U of Illinois at Urbana-Champaign partners with massive open online course provider Coursera to launch a low-cost online M.B.A.

May 5, 2015

The University of Illinois at Urbana-Champaign has chosen an unusual partner for its online M.B.A. program: massive open online course provider Coursera.

The program, known as iMBA, will deliver most of its course content through Specializations, Coursera’s term for course sequences. Students will be able to take those sequences in four different ways -- two that award credit and two that don’t.

As with any MOOC, the content is available for free. Learners who wish to earn a credential but have no need for academic credit can pay a small fee, $79 a course, for an identity-verified certificate. Students can also apply to the College of Business and, if accepted, pursue the full M.B.A. degree. Finally, students can choose to take the courses individually for credit, postponing a decision about whether to go for a degree until they are well into the program.

“That’s why we call it fractional learning,” said Rajagopal Echambadi, associate dean of outreach and engagement. “Think of it as Lego blocks.”

The iMBA announcement comes less than two weeks after Arizona State University and edX, another MOOC provider, unveiled plans to offer a year’s worth of credit through massive open online courses. A Faculty Senate committee at Illinois approved the plans during a meeting Monday night, placing the iMBA program on track to launch next spring.

Illinois is one of Coursera’s most prolific partner universities, having created dozens of MOOCs since joining in 2012. Administrators at the College of Business, which this year celebrates its 100th anniversary, approached Coursera last year about “giving something back,” said Daphne Koller, one of Coursera’s cofounders. Together, they spent months developing an M.B.A. program whose individual courses would work as free, stand-alone MOOCs but also add up to a degree worth the price tag, she said.

The university plans to price the 18 courses at about $1,000 each. With the added cost of the identity verification fee, the total cost of the degree will be about $20,000, Echambadi said. The university does not have an existing online M.B.A. program, but it charges in-state students in the part-time M.B.A. program about $9,000 a semester and full-time students about $22,000 a year for tuition. The MOOC offerings will cost the same for residents and nonresidents of Illinois.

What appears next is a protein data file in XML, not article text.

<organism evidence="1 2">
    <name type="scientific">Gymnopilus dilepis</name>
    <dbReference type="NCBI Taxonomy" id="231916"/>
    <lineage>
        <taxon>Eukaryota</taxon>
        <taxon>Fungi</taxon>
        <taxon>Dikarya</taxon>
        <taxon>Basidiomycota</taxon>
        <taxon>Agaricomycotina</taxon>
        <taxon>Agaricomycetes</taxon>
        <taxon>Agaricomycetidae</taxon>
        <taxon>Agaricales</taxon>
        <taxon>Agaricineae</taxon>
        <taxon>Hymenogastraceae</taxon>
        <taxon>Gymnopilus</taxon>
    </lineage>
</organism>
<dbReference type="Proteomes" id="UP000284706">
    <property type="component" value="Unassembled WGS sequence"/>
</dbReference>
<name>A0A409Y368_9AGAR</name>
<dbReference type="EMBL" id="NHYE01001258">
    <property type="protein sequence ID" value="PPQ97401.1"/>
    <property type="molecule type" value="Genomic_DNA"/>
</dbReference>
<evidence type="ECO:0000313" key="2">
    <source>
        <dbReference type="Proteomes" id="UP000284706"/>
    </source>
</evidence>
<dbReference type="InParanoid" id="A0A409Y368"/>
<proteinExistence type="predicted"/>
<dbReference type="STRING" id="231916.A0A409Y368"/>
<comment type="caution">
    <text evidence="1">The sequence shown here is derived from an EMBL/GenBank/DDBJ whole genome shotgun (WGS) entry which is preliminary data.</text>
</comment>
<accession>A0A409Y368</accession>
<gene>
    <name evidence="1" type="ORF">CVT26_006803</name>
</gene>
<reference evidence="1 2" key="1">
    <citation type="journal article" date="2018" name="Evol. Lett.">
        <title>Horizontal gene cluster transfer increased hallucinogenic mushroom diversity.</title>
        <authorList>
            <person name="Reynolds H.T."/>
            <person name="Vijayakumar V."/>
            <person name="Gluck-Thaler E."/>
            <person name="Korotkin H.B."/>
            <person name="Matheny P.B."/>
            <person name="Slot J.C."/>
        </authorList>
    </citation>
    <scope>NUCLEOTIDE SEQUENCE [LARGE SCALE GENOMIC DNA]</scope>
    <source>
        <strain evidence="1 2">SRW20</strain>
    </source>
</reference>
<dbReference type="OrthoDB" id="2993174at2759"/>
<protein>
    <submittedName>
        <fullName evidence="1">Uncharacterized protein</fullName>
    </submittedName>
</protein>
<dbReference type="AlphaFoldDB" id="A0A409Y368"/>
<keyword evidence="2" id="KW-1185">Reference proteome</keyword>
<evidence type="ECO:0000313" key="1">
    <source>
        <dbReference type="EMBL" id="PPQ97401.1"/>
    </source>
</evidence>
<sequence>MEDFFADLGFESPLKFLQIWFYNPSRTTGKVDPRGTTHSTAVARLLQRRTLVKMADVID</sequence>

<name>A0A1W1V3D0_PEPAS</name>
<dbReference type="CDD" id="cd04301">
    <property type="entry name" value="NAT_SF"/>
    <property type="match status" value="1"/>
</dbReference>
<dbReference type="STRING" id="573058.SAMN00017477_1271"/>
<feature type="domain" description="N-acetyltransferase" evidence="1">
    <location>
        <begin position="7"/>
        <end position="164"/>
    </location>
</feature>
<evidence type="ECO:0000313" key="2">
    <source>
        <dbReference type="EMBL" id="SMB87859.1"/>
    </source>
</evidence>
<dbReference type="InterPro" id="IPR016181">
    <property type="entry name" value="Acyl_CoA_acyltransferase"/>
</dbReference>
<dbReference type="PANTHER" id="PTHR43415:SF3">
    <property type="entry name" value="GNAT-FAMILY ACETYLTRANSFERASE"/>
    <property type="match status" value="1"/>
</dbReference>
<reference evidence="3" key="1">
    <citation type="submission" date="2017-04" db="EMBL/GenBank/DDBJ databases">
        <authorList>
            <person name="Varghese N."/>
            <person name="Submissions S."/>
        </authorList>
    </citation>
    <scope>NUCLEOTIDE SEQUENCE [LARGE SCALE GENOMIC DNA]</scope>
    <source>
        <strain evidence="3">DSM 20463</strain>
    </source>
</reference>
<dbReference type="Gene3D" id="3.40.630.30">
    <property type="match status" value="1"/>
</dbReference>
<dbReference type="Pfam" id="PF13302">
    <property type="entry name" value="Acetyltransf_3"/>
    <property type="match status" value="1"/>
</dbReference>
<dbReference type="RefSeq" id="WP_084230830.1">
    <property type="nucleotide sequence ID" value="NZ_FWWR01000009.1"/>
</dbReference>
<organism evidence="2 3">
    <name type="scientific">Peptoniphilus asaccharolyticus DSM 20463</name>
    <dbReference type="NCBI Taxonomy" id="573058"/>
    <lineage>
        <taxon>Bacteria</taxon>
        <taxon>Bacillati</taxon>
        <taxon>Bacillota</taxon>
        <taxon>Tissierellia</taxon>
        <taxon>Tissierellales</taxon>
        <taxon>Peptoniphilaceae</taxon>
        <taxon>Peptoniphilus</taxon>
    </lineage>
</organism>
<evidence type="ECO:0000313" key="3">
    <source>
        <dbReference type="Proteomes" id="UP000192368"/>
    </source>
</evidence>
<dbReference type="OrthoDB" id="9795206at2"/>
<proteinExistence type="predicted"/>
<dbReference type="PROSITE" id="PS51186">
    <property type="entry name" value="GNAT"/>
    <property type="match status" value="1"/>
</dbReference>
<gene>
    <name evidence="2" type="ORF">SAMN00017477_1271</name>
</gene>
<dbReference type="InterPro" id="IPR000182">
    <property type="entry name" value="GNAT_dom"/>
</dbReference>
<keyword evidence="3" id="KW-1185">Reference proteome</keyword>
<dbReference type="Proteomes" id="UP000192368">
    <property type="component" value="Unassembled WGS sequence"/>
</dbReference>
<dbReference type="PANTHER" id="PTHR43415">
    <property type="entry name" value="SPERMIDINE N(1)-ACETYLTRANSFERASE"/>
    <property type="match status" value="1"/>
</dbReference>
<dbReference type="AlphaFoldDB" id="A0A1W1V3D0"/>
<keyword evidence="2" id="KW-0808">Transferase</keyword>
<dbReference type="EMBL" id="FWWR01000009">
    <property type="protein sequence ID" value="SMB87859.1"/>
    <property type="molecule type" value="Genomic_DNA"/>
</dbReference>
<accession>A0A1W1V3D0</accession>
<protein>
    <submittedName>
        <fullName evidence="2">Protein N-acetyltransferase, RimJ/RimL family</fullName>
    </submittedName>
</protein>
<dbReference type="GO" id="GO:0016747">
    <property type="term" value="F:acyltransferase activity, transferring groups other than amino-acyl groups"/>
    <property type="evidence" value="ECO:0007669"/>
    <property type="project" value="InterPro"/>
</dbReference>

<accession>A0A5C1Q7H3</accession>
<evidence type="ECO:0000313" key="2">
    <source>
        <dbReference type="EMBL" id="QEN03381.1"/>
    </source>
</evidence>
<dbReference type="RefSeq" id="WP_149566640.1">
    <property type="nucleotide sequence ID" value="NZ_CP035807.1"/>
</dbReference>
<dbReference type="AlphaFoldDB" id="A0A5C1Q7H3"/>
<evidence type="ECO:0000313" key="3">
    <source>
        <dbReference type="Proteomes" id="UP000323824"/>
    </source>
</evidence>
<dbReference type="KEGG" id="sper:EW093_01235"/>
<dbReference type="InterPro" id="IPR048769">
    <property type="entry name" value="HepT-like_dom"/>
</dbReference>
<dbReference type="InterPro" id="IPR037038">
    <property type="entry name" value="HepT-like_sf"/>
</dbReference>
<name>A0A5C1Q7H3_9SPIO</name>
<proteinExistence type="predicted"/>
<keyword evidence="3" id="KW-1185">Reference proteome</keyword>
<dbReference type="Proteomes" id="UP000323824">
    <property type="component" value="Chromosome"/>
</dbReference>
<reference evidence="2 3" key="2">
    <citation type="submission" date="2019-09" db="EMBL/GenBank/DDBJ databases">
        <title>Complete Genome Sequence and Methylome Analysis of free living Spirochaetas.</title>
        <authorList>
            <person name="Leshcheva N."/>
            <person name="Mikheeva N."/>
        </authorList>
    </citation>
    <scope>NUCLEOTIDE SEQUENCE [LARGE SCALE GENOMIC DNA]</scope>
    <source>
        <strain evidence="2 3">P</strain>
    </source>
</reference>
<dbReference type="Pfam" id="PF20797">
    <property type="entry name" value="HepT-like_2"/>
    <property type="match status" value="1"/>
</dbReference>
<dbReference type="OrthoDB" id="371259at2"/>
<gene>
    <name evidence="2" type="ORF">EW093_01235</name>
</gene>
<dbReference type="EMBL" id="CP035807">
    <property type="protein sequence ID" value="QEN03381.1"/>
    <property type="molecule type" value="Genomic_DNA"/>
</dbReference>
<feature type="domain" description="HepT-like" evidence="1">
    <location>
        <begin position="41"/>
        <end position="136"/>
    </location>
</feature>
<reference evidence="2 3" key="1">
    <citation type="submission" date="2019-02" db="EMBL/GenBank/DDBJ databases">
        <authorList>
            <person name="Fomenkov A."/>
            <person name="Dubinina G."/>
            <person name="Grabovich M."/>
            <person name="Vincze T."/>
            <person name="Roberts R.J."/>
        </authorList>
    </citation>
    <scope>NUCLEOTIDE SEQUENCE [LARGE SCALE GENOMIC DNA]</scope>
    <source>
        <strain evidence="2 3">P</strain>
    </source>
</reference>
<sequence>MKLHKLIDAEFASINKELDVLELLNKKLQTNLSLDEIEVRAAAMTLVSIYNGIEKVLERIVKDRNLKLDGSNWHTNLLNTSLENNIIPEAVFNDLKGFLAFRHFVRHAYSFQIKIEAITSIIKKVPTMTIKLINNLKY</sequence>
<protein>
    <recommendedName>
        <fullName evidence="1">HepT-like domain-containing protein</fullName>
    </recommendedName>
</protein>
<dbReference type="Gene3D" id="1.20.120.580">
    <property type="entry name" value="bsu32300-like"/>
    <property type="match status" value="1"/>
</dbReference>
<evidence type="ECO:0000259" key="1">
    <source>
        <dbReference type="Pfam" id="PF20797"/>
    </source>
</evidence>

Being admitted to the college grants students access to the university’s content management system, where they will find case studies, exams and office hours with faculty members. Coursera will host asynchronous content such as recorded lectures and quizzes, and all students -- regardless of the credential they pursue -- will interact on the online forums. Echambadi said he expects the content on Coursera will total about 20 percent of the course work for credit-seeking students.

The low price may help the program stand out in market growing increasingly crowded as more selective institutions launch their online offerings. Echambadi also said he hoped splitting the program into Specializations will attract students interested in “knowledge for knowledge’s sake” -- those who may only want a Specialization in accounting or digital marketing, for example.

Of the thousands who take the MOOC for free, the university expects to enroll four cohorts of about 50 students each in the degree program and an additional 200 to 300 non-degree-seeking students next spring.

Despite the reduced price and the new form of delivery, the program will use the same content and faculty. Echambadi said the business school therefore will not seek prior approval from its accreditor, the Association to Advance Collegiate Schools of Business, for what it sees as “an existing program in a new vehicle.”

The university will share revenue from credit-seeking students with Coursera, but the terms have not yet been finalized, Koller said.

One partnership does not mean Coursera is entering the online “enabler” business to compete with companies such as 2U or Pearson, however. For example, if a university asked the company to host a degree program capped at 150 students, she said, Coursera would likely respond “that’s not the business we’re in.”

Marketing is one of the main reasons why universities agree to share sometimes as much as half of their tuition revenue with enablers. With a user base of nearly 13 million, Coursera will be able to provide potential students more “organically,” Koller said. “We don’t have to fish for students -- they come.”

Finding a way to earn credit through MOOCs “hasn’t been a priority for us,” Koller said. The company this spring indicated it has built a business model out of Specializations, on-demand content and partnerships with the private sector -- priorities that target adults looking for continuing education. “Right now, that’s the place where we see a tremendous opportunity for change,” she said.

Asked why it has taken a Coursera partner three years (the company launched in 2012) to offer a degree through MOOCs, Koller said she "sometimes laughs with a little bit of chagrin" in response to one of the most common criticisms against MOOC providers -- that they haven't revolutionized higher education overnight. "The fact that it’s been online three years and counting, I think, has been pretty remarkable. I would expect to see a lot more of these [initiatives] over the next two years."


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